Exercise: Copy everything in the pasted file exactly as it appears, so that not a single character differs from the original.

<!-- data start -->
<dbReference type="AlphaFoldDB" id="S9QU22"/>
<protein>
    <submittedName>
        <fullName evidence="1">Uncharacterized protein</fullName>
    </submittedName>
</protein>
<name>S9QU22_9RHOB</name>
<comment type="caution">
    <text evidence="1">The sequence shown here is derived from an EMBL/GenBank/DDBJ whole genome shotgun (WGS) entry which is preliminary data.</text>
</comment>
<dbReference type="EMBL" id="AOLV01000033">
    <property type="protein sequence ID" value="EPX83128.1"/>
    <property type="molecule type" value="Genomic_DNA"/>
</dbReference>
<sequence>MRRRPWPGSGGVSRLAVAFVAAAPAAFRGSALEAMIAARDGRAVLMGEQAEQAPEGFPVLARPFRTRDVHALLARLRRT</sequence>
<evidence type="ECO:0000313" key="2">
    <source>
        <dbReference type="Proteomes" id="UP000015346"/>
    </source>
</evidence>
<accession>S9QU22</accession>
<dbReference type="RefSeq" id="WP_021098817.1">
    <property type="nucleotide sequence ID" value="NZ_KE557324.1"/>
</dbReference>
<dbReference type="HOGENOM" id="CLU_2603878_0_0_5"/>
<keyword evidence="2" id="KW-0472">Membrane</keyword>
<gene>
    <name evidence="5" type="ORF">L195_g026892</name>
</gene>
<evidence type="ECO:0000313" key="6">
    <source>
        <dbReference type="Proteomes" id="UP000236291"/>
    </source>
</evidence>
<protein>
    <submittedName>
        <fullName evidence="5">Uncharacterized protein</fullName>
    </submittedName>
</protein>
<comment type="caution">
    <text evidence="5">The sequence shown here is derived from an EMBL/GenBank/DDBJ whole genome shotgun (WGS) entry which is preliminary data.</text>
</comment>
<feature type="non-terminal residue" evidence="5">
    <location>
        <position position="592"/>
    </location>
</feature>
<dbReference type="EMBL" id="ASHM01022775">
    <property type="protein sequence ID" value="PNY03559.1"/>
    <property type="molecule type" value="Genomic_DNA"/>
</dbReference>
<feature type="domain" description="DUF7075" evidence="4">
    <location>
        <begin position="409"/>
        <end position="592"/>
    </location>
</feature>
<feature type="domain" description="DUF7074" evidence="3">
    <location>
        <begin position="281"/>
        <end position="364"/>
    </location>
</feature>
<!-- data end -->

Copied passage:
<dbReference type="AlphaFoldDB" id="S9QU22"/>
<protein>
    <submittedName>
        <fullName evidence="1">Uncharacterized protein</fullName>
    </submittedName>
</protein>
<name>S9QU22_9RHOB</name>
<comment type="caution">
    <text evidence="1">The sequence shown here is derived from an EMBL/GenBank/DDBJ whole genome shotgun (WGS) entry which is preliminary data.</text>
</comment>
<dbReference type="EMBL" id="AOLV01000033">
    <property type="protein sequence ID" value="EPX83128.1"/>
    <property type="molecule type" value="Genomic_DNA"/>
</dbReference>
<sequence>MRRRPWPGSGGVSRLAVAFVAAAPAAFRGSALEAMIAARDGRAVLMGEQAEQAPEGFPVLARPFRTRDVHALLARLRRT</sequence>
<evidence type="ECO:0000313" key="2">
    <source>
        <dbReference type="Proteomes" id="UP000015346"/>
    </source>
</evidence>
<accession>S9QU22</accession>
<dbReference type="RefSeq" id="WP_021098817.1">
    <property type="nucleotide sequence ID" value="NZ_KE557324.1"/>
</dbReference>
<dbReference type="HOGENOM" id="CLU_2603878_0_0_5"/>
<keyword evidence="2" id="KW-0472">Membrane</keyword>
<gene>
    <name evidence="5" type="ORF">L195_g026892</name>
</gene>
<evidence type="ECO:0000313" key="6">
    <source>
        <dbReference type="Proteomes" id="UP000236291"/>
    </source>
</evidence>
<protein>
    <submittedName>
        <fullName evidence="5">Uncharacterized protein</fullName>
    </submittedName>
</protein>
<comment type="caution">
    <text evidence="5">The sequence shown here is derived from an EMBL/GenBank/DDBJ whole genome shotgun (WGS) entry which is preliminary data.</text>
</comment>
<feature type="non-terminal residue" evidence="5">
    <location>
        <position position="592"/>
    </location>
</feature>
<dbReference type="EMBL" id="ASHM01022775">
    <property type="protein sequence ID" value="PNY03559.1"/>
    <property type="molecule type" value="Genomic_DNA"/>
</dbReference>
<feature type="domain" description="DUF7075" evidence="4">
    <location>
        <begin position="409"/>
        <end position="592"/>
    </location>
</feature>
<feature type="domain" description="DUF7074" evidence="3">
    <location>
        <begin position="281"/>
        <end position="364"/>
    </location>
</feature>